Approximately half of all delegates attending large-scale, urban conventions in the United States are circumventing the established room-reservation process and booking accommodations on their own, according to a new research study released this week.
“The Room Block of the Future” study was conceived of and funded by Hilton, NYC & Company and PCMA Foundation with the goal of better understanding room booking behaviours within the business events industry and the hope of developing a delivery system that better suits planner and attendee needs in an ever-evolving meetings landscape.
Kalibri Labs and Prism Advisory Group, the lead research consultants on the project, jointly analyzed more than two million anonymous hotel and Airbnb guest records from conventions held in Houston, New York City and San Diego between 2015 and 2018 in addition to surveying a sample of U.S. business travellers who have attended a city-wide convention.
Mark Lomanno, partner at Kalibri Labs, said one of the more surprising findings from the research was the fact that almost 25 per cent of attendees at large city-wide conventions actually booked their accommodations at the hotels specified in the room blocks, but didn’t go through the traditional room reservation process resulting in them not being recognized in the room block. “Clearly, this segment of attendees room booking priorities were not being met by the existing process.”
Elaine Hendricks, partner at Prism Advisory Group, added, “It was very unexpected to learn from the survey of city-wide attendees just how much it bothers them to lose control of their hotel-booking process—being generally unable to do the things they normally do in hotel bookings such as accessing their loyalty benefits. It’s this desire for control that creates frustration and prompts a quarter of them to make transient bookings in convention hotels to get what they want.”
Loyalty, Cost, Choice and Age
The study revealed three key findings:
- 50% of city-wide convention attendees book through the conference organizer’s room reservation system.
- 25% book in hotels designated as part of the room block, but not through the conference room reservation system.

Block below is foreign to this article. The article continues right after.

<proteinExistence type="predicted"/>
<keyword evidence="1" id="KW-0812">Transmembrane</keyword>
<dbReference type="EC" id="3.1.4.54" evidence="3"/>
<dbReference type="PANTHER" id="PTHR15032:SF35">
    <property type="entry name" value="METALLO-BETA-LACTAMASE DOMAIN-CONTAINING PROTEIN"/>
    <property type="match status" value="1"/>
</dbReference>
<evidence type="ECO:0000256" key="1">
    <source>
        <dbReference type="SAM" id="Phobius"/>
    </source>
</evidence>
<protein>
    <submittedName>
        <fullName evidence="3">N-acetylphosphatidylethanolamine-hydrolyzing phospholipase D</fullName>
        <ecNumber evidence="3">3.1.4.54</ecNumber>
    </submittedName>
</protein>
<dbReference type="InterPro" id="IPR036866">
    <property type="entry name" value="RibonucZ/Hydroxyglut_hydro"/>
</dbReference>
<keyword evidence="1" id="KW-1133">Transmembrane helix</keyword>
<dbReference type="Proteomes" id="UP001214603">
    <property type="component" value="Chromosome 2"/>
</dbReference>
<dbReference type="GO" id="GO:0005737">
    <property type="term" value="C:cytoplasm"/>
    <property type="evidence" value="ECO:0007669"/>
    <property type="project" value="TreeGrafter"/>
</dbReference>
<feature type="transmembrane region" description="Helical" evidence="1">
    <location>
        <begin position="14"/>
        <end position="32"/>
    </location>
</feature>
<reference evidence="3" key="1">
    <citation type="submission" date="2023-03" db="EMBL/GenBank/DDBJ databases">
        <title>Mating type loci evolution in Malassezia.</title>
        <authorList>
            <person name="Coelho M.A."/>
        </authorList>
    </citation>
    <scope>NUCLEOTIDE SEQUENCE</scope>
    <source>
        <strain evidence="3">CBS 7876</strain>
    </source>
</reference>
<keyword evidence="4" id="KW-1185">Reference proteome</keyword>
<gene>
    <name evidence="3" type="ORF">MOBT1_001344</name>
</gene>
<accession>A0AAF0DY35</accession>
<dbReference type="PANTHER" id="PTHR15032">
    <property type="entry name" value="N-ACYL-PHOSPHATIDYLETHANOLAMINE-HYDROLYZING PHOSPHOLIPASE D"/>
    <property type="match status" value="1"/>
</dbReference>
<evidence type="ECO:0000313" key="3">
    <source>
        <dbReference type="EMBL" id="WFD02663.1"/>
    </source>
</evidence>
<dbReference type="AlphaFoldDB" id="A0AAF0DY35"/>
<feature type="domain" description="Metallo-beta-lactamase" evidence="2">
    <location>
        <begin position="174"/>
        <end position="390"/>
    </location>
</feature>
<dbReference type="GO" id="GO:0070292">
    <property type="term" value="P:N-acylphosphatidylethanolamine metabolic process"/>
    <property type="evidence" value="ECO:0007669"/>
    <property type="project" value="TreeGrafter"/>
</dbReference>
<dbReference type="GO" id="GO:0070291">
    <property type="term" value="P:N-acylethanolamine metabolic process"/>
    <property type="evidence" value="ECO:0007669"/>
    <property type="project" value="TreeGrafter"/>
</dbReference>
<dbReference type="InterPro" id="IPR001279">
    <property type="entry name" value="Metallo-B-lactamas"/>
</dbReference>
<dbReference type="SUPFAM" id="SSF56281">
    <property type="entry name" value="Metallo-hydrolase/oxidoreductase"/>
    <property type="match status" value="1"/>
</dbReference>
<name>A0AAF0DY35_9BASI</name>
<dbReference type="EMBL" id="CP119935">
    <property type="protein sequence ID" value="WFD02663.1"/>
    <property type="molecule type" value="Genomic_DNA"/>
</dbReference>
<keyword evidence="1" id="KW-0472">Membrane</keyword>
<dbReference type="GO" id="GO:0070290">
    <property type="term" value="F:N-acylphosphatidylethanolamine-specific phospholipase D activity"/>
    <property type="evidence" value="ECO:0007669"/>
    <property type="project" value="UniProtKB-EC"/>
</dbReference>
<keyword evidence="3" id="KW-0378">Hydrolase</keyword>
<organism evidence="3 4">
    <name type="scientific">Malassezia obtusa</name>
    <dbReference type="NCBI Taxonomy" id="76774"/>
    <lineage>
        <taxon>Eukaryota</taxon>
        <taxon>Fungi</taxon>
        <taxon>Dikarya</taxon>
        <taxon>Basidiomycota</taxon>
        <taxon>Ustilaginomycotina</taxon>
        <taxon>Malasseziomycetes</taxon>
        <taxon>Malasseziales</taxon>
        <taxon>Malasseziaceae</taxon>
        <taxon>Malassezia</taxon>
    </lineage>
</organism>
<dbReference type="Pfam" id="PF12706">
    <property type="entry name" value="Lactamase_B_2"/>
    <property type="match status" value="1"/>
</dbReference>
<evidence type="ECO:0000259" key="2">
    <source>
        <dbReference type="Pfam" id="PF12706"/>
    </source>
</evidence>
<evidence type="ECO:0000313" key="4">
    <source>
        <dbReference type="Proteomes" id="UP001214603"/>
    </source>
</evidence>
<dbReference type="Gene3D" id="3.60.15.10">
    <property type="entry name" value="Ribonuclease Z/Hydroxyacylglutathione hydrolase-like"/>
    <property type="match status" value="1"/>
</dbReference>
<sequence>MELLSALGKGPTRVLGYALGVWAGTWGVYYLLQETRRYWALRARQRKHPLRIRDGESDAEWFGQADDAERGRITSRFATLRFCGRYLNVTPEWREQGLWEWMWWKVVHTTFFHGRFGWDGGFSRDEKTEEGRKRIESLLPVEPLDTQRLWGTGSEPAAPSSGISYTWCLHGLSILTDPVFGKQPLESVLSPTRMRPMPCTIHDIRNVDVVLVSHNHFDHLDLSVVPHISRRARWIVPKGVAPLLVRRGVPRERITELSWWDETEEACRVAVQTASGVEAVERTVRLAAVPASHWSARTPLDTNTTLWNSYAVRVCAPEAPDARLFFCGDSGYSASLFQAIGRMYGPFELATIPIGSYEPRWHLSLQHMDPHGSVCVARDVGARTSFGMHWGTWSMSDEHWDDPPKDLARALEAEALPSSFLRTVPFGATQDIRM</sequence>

- 25% book in hotels that are not in the room block or in alternate accommodations.
The factors behind attendee booking decisions were based on cost, loyalty, room choice and age.
Misperception of Cost: The study found that attendees perceive hotel rooms within the block as being more expensive. This perception affected booking patterns across different sizes and types of conferences. However, research proves that in a majority of cases (66 per cent), rooms within the block are more affordable.
Loss of Loyalty Points: An inability to enter in a loyalty program number was among the top reasons attendees booked in hotels that are part of the room block, but not through the conference organizer’s reservation system.
Room Choice: Lack of room variety is another factor affecting booking patterns. Among many business travellers, a perceived rigidness and the inability to choose a preferred room type played a role.
Age: Overall, younger attendees (59 per cent) are more likely to use alternative accommodations like Airbnb.
Advancing the Industry
The “Room Block of the Future” study is just one of the many research projects supported by PCMA Foundation. Meredith Rollins, the foundation’s executive director, explains that part of its mission is to collaborate with industry partners, thought leaders, and academics to challenge current thinking and models. “The organizations that aligned to fund and execute this room block project is a great example of the value that can be created when we work together.”
Frank Passanante, senior vice-president, Hilton Worldwide Sales, America, said, “Partnering with PCMA Foundation and NYC & Company on this project was a natural collaboration as we are all committed to innovating within the room block space and know true innovation will only occur after understanding the buying behaviours and needs of the guest or conference attendee. We all recognize the meetings industry is rapidly evolving and that it’s crucial to adapt to changing customers preferences to maintain relevance.”
Research findings can also shift how cities, hospitality organizations and business events professionals organize meetings and conferences.
“The results of ‘The Room Block of the Future’ reflect a shift in the industry that CVBs must adapt to,” said Jerry Cito, executive vice-president of convention development, NYC & Company. “The findings will help NYC & Company educate planners and suppliers on the need for flexibility, pricing transparency and potential development of a cross-loyalty program.”
Download a full copy of the report here.